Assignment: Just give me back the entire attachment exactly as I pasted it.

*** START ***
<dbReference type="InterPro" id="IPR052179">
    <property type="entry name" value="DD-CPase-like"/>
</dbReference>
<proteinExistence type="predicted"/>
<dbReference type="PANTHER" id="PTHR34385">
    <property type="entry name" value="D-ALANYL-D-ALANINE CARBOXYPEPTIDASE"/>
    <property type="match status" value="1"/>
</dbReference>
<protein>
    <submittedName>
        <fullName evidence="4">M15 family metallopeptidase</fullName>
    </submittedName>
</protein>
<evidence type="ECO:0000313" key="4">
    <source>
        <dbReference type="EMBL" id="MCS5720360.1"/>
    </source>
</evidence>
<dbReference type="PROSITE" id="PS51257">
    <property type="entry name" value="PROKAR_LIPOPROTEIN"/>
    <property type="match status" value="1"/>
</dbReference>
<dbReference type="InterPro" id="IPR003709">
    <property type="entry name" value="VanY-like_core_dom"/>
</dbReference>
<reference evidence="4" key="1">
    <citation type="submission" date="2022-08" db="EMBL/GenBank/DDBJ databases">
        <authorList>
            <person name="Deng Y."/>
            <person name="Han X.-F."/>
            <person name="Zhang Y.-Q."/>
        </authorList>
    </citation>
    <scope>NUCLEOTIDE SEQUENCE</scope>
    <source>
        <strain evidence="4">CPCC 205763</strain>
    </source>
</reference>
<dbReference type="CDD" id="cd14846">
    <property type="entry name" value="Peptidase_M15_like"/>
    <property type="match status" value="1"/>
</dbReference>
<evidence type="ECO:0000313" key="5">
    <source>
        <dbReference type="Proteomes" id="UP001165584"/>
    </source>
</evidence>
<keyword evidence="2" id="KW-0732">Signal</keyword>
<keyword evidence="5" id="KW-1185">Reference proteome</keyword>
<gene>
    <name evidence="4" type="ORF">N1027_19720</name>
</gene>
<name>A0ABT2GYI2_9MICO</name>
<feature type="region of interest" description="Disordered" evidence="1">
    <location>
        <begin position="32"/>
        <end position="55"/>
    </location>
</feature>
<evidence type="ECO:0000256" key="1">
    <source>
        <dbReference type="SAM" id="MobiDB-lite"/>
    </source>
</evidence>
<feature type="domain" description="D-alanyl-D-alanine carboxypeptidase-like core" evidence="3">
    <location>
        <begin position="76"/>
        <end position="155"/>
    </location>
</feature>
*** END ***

<dbReference type="InterPro" id="IPR052179">
    <property type="entry name" value="DD-CPase-like"/>
</dbReference>
<proteinExistence type="predicted"/>
<dbReference type="PANTHER" id="PTHR34385">
    <property type="entry name" value="D-ALANYL-D-ALANINE CARBOXYPEPTIDASE"/>
    <property type="match status" value="1"/>
</dbReference>
<protein>
    <submittedName>
        <fullName evidence="4">M15 family metallopeptidase</fullName>
    </submittedName>
</protein>
<evidence type="ECO:0000313" key="4">
    <source>
        <dbReference type="EMBL" id="MCS5720360.1"/>
    </source>
</evidence>
<dbReference type="PROSITE" id="PS51257">
    <property type="entry name" value="PROKAR_LIPOPROTEIN"/>
    <property type="match status" value="1"/>
</dbReference>
<dbReference type="InterPro" id="IPR003709">
    <property type="entry name" value="VanY-like_core_dom"/>
</dbReference>
<reference evidence="4" key="1">
    <citation type="submission" date="2022-08" db="EMBL/GenBank/DDBJ databases">
        <authorList>
            <person name="Deng Y."/>
            <person name="Han X.-F."/>
            <person name="Zhang Y.-Q."/>
        </authorList>
    </citation>
    <scope>NUCLEOTIDE SEQUENCE</scope>
    <source>
        <strain evidence="4">CPCC 205763</strain>
    </source>
</reference>
<dbReference type="CDD" id="cd14846">
    <property type="entry name" value="Peptidase_M15_like"/>
    <property type="match status" value="1"/>
</dbReference>
<evidence type="ECO:0000313" key="5">
    <source>
        <dbReference type="Proteomes" id="UP001165584"/>
    </source>
</evidence>
<keyword evidence="2" id="KW-0732">Signal</keyword>
<keyword evidence="5" id="KW-1185">Reference proteome</keyword>
<gene>
    <name evidence="4" type="ORF">N1027_19720</name>
</gene>
<name>A0ABT2GYI2_9MICO</name>
<feature type="region of interest" description="Disordered" evidence="1">
    <location>
        <begin position="32"/>
        <end position="55"/>
    </location>
</feature>
<evidence type="ECO:0000256" key="1">
    <source>
        <dbReference type="SAM" id="MobiDB-lite"/>
    </source>
</evidence>
<feature type="domain" description="D-alanyl-D-alanine carboxypeptidase-like core" evidence="3">
    <location>
        <begin position="76"/>
        <end position="155"/>
    </location>
</feature>